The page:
In our time, there lived a lovely queen in the queendom of Lakeland who owned a shimmering emerald necklace. This necklace had magical powers from which her lake drew strength and health. It dazzled in summer, and twinkled all winter long. People would come from far and near to visit and to contemplate its radiance. They would picnic by its shoreline, and swim in its lake. Over time, the visitors grew to love this necklace so completely that they decided to stay. Yet they never questioned the secret of the necklace’s power; they never wondered why fish floated and ducked glided in its lake, nor ever asked why frogs leapt along its shoreline. It never occurred to them to trace the source of the intoxicating scent emanating from the waters. What made sunbeams, like sequins, dance upon water as calm and clear as liquid glass? What made it possible for the moon to mirror itself in reflection?
Birds, too, dwelt in this wondrous place. They warbled each morning, to welcome the day. They played hide-and-seek in the branches of towering, protective trees. The duets of Jiminy Crickets and ribitting frogs filled the luminous night sky like a concert in Spirit’s hall. Fireflies flitted through the shadows of the darkened forest, enchanting onlookers with their flickering lights. This idyll continued for a long while, and the inhabitants of Lakeland assumed it would last forever.
One fateful day, Lakeland was invaded by the Silly Citizens of Silliland. The Queen of the Lake was rendered helpless. The invaders tore her magic necklace. They sickened the pristine waters of the lake with poisons they believed to be food. The Silly Citizens of Silliland can’t tell the difference between poisons and food. The water churned and seethed as Sillian hordes roared through it, spewing noxious fumes from the motors of their boats. The lake rebelled. The ravaged water turned purple with rage. Weeds sprouted and rose in protest. Delicate fish dived into hiding because they sensed something fishy; the frightened frogs croaked, and the anxious ducks ducked!
These same Sillians, who had so carelessly ripped the magic necklace, began to worry. When enough of these Silly Citizens began to worry they began to worry together, and this collective worry grew into a town meeting. At this worried, worrisome town meeting a cry arose, like the rising of the weeds in the lake. “A lake doctor! A lake doctor! Enough of our Silliness! What we need is a lake doctor!” (When Silly Citizens hurt themselves and each other, they end up crying for a doctor.)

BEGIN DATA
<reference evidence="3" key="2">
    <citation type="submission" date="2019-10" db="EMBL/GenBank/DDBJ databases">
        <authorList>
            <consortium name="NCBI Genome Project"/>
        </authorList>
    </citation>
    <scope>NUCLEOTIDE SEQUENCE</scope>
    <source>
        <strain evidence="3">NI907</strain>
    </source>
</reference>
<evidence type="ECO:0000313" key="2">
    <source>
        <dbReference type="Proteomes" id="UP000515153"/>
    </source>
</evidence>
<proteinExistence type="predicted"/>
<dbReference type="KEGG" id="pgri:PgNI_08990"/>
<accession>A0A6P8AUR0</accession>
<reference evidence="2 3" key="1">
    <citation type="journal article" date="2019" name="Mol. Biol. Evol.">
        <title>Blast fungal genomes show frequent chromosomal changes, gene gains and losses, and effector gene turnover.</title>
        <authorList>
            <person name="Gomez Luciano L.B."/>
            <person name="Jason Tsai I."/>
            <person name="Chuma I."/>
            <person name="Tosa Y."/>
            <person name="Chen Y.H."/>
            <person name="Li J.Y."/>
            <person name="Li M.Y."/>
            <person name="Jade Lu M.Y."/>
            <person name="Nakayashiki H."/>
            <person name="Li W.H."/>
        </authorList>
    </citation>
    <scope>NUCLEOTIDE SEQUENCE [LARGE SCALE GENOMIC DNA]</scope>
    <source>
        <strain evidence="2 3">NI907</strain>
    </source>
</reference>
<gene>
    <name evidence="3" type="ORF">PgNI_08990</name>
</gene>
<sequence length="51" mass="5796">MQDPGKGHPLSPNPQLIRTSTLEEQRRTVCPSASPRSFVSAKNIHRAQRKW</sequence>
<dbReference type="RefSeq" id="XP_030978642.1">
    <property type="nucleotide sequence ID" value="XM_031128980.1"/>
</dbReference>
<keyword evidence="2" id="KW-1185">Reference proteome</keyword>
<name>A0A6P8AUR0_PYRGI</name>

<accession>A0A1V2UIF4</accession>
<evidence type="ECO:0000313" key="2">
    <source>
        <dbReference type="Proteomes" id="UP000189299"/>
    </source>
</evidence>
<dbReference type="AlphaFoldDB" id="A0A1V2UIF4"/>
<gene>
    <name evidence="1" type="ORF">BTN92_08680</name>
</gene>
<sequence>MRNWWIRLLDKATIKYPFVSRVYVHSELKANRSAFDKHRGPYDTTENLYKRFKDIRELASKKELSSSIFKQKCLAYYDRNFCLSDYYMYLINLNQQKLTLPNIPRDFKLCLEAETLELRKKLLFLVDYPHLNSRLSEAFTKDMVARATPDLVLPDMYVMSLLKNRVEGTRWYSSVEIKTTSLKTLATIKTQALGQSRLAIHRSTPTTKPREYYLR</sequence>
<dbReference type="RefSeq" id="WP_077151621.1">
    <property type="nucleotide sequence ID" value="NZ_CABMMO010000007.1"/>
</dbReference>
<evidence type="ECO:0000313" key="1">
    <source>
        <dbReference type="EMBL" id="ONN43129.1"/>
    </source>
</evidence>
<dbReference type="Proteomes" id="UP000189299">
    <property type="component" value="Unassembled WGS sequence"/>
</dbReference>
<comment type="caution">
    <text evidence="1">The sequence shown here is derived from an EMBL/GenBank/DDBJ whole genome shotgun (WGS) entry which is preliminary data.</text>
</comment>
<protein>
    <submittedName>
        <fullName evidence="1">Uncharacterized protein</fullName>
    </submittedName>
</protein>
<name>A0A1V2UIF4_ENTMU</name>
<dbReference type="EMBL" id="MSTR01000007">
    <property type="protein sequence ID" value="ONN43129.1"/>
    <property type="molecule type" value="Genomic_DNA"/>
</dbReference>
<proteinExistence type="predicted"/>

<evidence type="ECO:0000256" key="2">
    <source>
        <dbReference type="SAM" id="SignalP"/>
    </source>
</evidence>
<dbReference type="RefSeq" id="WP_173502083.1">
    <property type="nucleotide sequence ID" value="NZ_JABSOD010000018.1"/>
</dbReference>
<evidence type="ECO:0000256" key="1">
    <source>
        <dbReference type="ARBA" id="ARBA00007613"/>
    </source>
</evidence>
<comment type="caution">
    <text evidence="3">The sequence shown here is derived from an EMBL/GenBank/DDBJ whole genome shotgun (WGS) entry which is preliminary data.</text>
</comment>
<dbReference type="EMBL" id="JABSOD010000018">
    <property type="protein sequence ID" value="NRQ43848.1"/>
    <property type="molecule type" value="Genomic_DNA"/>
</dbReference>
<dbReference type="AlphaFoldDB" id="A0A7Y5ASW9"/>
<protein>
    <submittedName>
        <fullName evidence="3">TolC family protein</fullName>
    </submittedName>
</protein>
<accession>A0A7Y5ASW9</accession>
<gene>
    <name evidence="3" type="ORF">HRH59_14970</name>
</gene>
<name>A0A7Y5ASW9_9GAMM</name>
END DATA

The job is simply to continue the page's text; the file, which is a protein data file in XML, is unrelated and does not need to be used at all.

The Sillians called the Lake Doctor’s secretary to make an appointment to get on a waiting list for an appointment, and months later the Lake Doctor’s secretary called the Top Sillian to make an appointment for an appointment. After more months of patient waiting, the great day of the doctor’s arrival finally came. This simple country doctor (and a good thing, too, for there was a dire doctor shortage in Lakeland, and there was only one of him) traveled in a rowboat, and all the Sillians lined the lake shore in anticipation of the doctor’s diagnosis. Dr. Waters proceeded slowly, in deep concentration, as he removed specimens of lake water and poured them into glass jars which he kept in a box. Gravely, he shook his head. Dr. Waters dismissed the Sillians, and held a private consultation with the Queen of the Lake. “I shall have a talk with the Silly Creatures,’ he authoritatively stated, “and instruct them.”
Dr. Waters held a lecture at the town hall and lectured to the Sillians. “You Silly Creatures!” he declared. “You have made the lake sick with your Silly Ways, and now it is seriously ill. If you truly want your lake restored to health, you must first restore THE MAGIC NECKLACE. In order to do this you must plant bushes, which will nourish the soil, and all manner of lawn fertilizing and weed sprays must cease!” So the Sillians united and bought bushes, and planted them along the shoreline. In summer, little Sillians would serve drinks to the thirsty bushes and gently pat earth around their roots to help them stand tall and straight. The bigger Sillians, who still persisted with motor-boating, drove slowly in order not to disturb the bushes by making too many waves.
Each year the bushes grew a little taller, and each year the Sillians planted more bushes. Reassured, the frightened frogs, the anxious ducks, and the traumatized fish surfaced. The warning weeds receded, and the lake glowed with health and well-being once more.
In healing the lake, the Sillians healed themselves. As the little Sillians grew, they grew out of being Sillians and rose to the stature of Lakelanders. They raised their children to respect the water and to love the land by recounting the tale of how the Queen of the Lake had her magic necklace restored.
TO BE CONTINUED, WE INTEND…